quarantine file for divorce

Quarantine made it clear we need a divorce

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COVID-19 has thrown the entire world for a loop. We feel this in many ways. Two areas in particular are relationships and the legal system. In quarantine, many marriages deteriorate to the point of failure. And though open, the courts currently operate at a diminished capacity. So, what can you do when quarantine makes it clear you need a divorce? Can you file for divorce now or do you have to wait? How do you proceed? 

Rick Jones, one of our founders, regularly appears on the Danny Bonaduce and Sarah Morning Show. Even through quarantine, he shows up on the airwaves to answer family law questions from listeners.

On a recent episode, a woman finds herself in this very predicament. Being forced into close proximity with her husband every moment of every day made it crystal clear they need to end their marriage. She wants to know about the next step. Can she file for divorce now or does she need to pump the brakes? 

Related Reading: Divorce and Coronavirus: How COVID-19 Affects Divorce

Listen to the Call Below:

Caller: “My marriage was in pretty rough shape before [quarantine]. But the added stress of not being able to get away from each other has completely pushed things over the edge…I’ve thought about [divorce] many times over the years, but I really need to follow through on filing for divorce for my own sanity. Is it even possible? Is it an essential business? Are the courts open?”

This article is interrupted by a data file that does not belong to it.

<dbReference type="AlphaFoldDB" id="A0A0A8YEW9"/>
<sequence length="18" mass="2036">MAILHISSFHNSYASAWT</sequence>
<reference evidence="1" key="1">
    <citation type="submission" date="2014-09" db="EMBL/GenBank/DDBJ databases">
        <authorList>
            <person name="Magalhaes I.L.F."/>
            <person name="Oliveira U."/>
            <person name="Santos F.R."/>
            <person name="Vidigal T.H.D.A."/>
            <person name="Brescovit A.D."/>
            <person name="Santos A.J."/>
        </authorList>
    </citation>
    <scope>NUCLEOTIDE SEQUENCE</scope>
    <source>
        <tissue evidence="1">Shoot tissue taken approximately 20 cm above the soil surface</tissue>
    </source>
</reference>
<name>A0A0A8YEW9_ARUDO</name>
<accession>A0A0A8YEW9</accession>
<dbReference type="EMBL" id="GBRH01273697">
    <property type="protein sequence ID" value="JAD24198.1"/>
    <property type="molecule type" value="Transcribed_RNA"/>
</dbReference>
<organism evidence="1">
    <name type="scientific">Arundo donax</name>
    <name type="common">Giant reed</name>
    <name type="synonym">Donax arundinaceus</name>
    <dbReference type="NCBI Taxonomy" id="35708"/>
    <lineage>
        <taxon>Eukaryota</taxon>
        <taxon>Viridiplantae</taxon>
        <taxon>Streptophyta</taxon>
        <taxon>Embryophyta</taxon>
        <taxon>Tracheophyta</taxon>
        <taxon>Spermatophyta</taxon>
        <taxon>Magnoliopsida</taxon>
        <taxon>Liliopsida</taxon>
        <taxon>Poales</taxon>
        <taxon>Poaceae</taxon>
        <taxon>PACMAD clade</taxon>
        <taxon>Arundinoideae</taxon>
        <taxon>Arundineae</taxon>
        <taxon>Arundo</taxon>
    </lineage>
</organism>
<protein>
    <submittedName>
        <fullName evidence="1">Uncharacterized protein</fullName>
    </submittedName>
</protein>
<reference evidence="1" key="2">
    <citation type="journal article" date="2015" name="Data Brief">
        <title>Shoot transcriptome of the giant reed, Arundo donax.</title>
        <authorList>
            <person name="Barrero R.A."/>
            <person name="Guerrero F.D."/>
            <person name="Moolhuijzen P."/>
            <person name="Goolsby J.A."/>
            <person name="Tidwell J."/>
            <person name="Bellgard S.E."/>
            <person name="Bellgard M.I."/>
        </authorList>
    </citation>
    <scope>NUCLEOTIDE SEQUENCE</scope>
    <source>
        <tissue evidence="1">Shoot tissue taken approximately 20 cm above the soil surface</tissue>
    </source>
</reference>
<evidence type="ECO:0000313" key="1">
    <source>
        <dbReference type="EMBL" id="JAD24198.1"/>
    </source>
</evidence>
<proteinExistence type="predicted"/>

Related Reading: Will Coronavirus Cause a Spike in the Divorce Rate?

Are the Courts Open?

Rick: “Yes, I’m glad you asked that, too, because I want to clarify for everybody else. The continuation of our legal system and the enforcement of court orders that are already in place is absolutely essential. The county courts in the Puget Sound area remain open, to an extent. Almost everything being telephonic. And it’s limited to things that are considered emergent. So, it does have one hand tied behind its back a little bit, but it is operational.

“And, as a matter of fact, Goldberg Jones does remain open as an essential business.”

Related Reading: Long-Distance Parenting, Co-Parenting, and Divorce During COVID-19

Can She File for Divorce?

Rick: “To get to the specifics of your question: yes, the court system is allowing case filings, initial case filings.

“What’s important about that, before I dive into your situation even more specifically, is, even in circumstances where it may be uncontested—in other words, there’s nothing urgent about it—the fact that you can file a case means that the clock starts ticking.

“So, if you’re able to reach an agreement, or have an agreement already, and be done by the end of the waiting period, 90 days [in Washington], well, you’ve started that clock ticking and each day that goes by, you’re that much closer.

“The courts are also allowing agreed finalizations of divorce right now.

“Now, beyond that. Let’s say that you’ve got a contested case, that there is no agreement. If the two of you are able to peacefully coexist, then it really kind of stops at the filing. The court system—again, because they’re limited to emergent [cases]—they’re not trying to address, or don’t have the means to address, anything that doesn’t involve somebody’s personal safety or a child’s significant well-being.

“If, however, your circumstance is a little bit more challenging, and you are either in fear for your own safety, or there’s maybe a history of domestic violence, or you’re in fear for the safety of your children, that’s when the courtroom door is open for things like emergency restraining orders.”

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